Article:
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Putin Presents Ukraine War as Existential Battle for Survival of Russia

One year after ordering the invasion of Ukraine, Russian President Vladimir Putin has cast the conflict with the West as an existential battle for the survival of Russia and its people. In an interview with Rossiya 1 state television, Putin said he was forced to take into account NATO’s nuclear capabilities in the context of the war. He described the West’s objective as disbanding the former Soviet Union and controlling the world’s biggest producer of raw materials.

NATO and the West have dismissed Putin’s narrative, with the aim of helping Ukraine defend itself against an unprovoked attack. Putin warned that the West’s plans had been put to paper, but did not specify where. He also suggested that the ethnic Russian majority was in danger of destruction.

Putin’s framing of the war as existential allows him to prepare the Russian people for a deeper conflict and provides him with greater freedom in the types of weapons he could use. Russia’s official nuclear doctrine allows for the use of nuclear weapons if they – or other types of weapons of mass destruction – are used against it, or if conventional weapons endanger “the very existence of the state.”

Putin has signalled that he is ready to rip up the architecture of nuclear arms control unless the West backs off in Ukraine. He has suspended a landmark nuclear arms control treaty and announced new strategic systems had been put on combat duty. Putin also warned that Moscow could resume nuclear tests, but said that Russia would only resume discussions once French and British nuclear weapons were also taken into account.

Putin said the biggest result of the past year was the unity of the Russian people. Russia has the world’s biggest store of nuclear warheads, more than the United States, France, and Britain combined, according to the Federation of American Scientists.

Russian President Vladimir Putin has accused the West of seeking to divide up Russia and control the world’s largest producer of raw materials, a move he says could lead to the destruction of many of Russia’s people, including the ethnic Russian majority. Putin’s comments come a year after Russia’s invasion of Ukraine, which he is increasingly framing as a make-or-break moment in Russian history. He warned that the West’s plans to disband the former Soviet Union and its fundamental part – the Russian Federation – have been put to paper. The United States denies it wants to destroy Russia, but President Joe Biden has warned that a conflict between Russia and NATO could trigger World War III.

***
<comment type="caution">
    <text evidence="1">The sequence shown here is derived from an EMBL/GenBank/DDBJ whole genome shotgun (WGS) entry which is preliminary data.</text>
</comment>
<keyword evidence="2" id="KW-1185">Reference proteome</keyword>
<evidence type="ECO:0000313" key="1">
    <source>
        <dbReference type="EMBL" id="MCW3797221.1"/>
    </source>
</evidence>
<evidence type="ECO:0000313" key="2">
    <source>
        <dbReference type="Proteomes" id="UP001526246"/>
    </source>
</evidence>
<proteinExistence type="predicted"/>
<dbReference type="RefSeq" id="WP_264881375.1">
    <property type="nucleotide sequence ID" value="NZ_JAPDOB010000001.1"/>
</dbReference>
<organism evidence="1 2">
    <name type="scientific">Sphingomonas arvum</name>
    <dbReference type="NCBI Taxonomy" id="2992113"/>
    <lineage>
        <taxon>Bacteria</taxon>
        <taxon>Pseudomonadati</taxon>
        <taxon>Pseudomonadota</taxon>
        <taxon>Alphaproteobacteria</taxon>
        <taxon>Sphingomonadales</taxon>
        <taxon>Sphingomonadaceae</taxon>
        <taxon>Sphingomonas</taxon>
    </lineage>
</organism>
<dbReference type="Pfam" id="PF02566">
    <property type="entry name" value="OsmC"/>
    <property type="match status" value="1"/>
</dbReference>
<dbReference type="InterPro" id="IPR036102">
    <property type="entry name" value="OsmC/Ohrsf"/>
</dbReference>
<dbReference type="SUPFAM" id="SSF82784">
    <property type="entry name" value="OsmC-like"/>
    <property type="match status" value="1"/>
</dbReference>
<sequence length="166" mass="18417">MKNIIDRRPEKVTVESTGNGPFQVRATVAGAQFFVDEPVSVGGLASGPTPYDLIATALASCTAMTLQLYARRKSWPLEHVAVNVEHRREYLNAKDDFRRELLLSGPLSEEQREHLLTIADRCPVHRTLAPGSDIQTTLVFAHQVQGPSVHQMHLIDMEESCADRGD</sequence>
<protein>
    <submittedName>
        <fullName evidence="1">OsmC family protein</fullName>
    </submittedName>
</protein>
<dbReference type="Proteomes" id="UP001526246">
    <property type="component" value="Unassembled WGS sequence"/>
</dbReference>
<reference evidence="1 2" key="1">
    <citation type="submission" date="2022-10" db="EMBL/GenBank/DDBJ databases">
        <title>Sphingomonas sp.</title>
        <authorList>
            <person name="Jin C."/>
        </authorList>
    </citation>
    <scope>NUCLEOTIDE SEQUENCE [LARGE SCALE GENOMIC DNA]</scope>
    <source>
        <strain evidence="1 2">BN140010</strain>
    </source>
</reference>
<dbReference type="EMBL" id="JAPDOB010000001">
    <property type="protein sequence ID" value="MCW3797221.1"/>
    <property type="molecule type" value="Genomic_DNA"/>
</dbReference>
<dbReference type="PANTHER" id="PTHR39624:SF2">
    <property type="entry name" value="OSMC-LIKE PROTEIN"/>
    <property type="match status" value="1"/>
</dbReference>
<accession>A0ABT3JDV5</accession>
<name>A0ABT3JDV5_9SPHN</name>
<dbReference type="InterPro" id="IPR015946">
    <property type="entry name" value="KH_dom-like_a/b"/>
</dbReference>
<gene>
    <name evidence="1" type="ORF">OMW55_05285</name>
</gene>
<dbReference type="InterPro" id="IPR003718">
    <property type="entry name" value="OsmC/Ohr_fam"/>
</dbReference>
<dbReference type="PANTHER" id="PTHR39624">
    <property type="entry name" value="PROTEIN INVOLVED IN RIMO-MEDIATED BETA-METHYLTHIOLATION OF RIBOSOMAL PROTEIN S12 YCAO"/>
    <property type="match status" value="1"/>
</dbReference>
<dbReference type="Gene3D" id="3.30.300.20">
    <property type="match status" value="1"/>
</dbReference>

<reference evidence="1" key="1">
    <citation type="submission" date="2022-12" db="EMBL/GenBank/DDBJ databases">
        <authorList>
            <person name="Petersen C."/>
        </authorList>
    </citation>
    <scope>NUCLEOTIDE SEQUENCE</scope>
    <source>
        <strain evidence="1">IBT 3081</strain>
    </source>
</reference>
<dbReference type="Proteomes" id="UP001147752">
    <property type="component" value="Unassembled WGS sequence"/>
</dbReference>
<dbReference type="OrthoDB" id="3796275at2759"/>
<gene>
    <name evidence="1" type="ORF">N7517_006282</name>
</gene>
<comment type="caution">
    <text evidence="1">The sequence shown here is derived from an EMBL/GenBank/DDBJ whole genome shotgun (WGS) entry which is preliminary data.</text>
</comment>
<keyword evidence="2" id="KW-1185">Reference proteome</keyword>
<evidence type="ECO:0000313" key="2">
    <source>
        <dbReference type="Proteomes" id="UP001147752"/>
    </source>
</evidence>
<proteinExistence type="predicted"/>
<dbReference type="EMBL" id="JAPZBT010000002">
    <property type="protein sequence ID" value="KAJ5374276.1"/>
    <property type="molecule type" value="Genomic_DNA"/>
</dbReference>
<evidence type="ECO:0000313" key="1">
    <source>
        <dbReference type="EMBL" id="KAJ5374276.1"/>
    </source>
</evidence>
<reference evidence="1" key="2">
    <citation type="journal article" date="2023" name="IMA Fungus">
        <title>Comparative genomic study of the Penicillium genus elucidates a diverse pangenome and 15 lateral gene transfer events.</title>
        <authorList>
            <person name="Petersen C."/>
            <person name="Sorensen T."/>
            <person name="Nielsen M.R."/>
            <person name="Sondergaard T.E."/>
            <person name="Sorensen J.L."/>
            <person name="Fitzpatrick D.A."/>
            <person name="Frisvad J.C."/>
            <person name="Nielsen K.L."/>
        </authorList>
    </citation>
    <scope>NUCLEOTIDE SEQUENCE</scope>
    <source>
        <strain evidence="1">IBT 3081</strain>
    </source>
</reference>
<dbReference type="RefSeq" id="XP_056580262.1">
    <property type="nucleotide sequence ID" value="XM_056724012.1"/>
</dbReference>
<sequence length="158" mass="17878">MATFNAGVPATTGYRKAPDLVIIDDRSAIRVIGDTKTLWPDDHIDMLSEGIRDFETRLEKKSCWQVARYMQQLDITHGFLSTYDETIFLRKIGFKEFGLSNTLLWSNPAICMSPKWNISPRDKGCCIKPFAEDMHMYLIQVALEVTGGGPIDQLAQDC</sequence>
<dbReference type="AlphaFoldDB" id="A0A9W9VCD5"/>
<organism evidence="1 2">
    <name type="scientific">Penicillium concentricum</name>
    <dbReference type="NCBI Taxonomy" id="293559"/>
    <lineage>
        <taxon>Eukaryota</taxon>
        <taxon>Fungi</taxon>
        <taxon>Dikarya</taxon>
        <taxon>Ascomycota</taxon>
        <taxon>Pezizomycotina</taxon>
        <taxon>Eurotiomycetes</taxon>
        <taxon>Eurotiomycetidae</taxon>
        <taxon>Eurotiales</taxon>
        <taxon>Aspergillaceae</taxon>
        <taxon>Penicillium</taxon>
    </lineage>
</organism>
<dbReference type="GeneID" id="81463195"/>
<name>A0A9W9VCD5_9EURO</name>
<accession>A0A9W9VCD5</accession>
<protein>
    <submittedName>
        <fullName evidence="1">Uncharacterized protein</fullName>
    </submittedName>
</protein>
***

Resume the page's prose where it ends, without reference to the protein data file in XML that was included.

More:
Putin cited the tens of billions of dollars’ worth of U.S. and European military assistance to Ukraine as evidence that Russia is now facing off against NATO itself. Ukraine, for its part, says it will not rest until every last Russian soldier is ejected from its territory, including Crimea, which Russia annexed in 2014. Putin’s framing of the war as an existential battle allows him to rally the Russian people for a deeper conflict and gives him greater freedom in the types of weapons he could use in the future.

Russia’s official nuclear doctrine allows for the use of nuclear weapons if they are used against the state or if conventional weapons are used that endanger “the very existence of the state.” Putin has signaled that he is ready to rip up the architecture of nuclear arms control, including the big powers’ moratorium on nuclear testing, unless the West backs off in Ukraine. In a show of Russian resolve, Putin recently suspended a landmark nuclear arms control treaty, announced new strategic systems had been put on combat duty, and warned that Moscow could resume nuclear tests. He said Russia would only resume discussion once French and British nuclear weapons were also taken into account.

Russia, which inherited the Soviet Union’s nuclear weapons, has the world’s largest store of nuclear warheads, more than the United States, France, and Britain combined, according to the Federation of American Scientists. Putin said the biggest result of the past year was the unity of the Russian people.

Monday Ashibogwu

Monday Michaels Ashibogwu is Editor-In-Chief of QUICK NEWS AFRICA, one of Nigeria's leading online news service.

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